How to Estimate Seasonality Effects
Seasonality effects can be correlated with both your dependent and independent variables. In order to avoid confounding the seasonality effects with those of your independent variables, you need to explicitly control for the season in which the measurement is observed.
If you include dummy variables for seasons along with the other relevant independent variables, you can simultaneously obtain better estimates of both seasonality and the effects of the other independent variables.
Consider the model
for a situation in which you believe that X directly causes Y. If, however, both X and Y are affected by seasonal trends for reasons unrelated to the relationship they have with each other, then X appears to have a strong effect on Y.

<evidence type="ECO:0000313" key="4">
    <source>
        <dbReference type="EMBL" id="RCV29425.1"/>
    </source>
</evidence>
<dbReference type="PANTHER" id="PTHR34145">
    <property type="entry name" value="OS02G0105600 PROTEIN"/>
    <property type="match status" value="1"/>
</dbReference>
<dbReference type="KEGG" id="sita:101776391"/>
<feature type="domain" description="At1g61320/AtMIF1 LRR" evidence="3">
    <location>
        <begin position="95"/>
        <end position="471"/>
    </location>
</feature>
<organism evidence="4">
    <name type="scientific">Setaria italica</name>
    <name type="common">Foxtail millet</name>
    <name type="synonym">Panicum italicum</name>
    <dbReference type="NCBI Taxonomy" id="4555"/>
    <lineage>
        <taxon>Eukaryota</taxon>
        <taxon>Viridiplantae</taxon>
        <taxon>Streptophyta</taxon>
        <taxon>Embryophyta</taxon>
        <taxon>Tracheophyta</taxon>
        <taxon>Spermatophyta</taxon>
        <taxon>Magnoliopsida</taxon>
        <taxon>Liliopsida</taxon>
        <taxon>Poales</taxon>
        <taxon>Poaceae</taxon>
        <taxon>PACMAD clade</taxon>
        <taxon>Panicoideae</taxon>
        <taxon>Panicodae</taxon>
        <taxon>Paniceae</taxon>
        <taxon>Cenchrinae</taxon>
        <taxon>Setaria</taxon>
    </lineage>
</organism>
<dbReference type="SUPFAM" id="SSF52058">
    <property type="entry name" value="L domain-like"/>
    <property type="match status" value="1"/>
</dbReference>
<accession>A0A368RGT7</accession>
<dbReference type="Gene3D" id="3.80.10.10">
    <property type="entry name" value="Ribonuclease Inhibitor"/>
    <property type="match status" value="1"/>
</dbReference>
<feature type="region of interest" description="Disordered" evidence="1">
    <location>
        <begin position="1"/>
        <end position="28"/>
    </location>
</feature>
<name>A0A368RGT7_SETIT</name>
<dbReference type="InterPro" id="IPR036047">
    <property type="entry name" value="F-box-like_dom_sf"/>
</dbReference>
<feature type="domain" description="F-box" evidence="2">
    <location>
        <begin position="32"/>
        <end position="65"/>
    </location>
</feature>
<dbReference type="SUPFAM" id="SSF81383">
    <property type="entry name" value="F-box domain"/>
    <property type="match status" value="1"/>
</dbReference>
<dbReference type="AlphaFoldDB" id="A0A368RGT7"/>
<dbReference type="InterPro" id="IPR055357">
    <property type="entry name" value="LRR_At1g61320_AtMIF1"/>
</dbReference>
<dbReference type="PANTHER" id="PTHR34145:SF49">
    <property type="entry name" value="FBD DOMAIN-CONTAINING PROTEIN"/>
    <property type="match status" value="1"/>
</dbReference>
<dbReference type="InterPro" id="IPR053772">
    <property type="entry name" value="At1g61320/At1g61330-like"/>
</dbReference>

If seasonality significantly explains variation in the dependent variable and is also correlated with your independent variable, then you’ve excluded relevant variables from your model and have introduced bias into your estimated coefficients.
Adding season dummy variables to your regression allows you to pick up the seasonal co-movement of your variables and therefore make more convincing arguments about the causal relationship between your independent variables (Xs) and dependent variable (Y).
If you have a situation where seasonal effects are likely, then you should estimate a model like
where X represents your independent variable and S is your season dummy variable.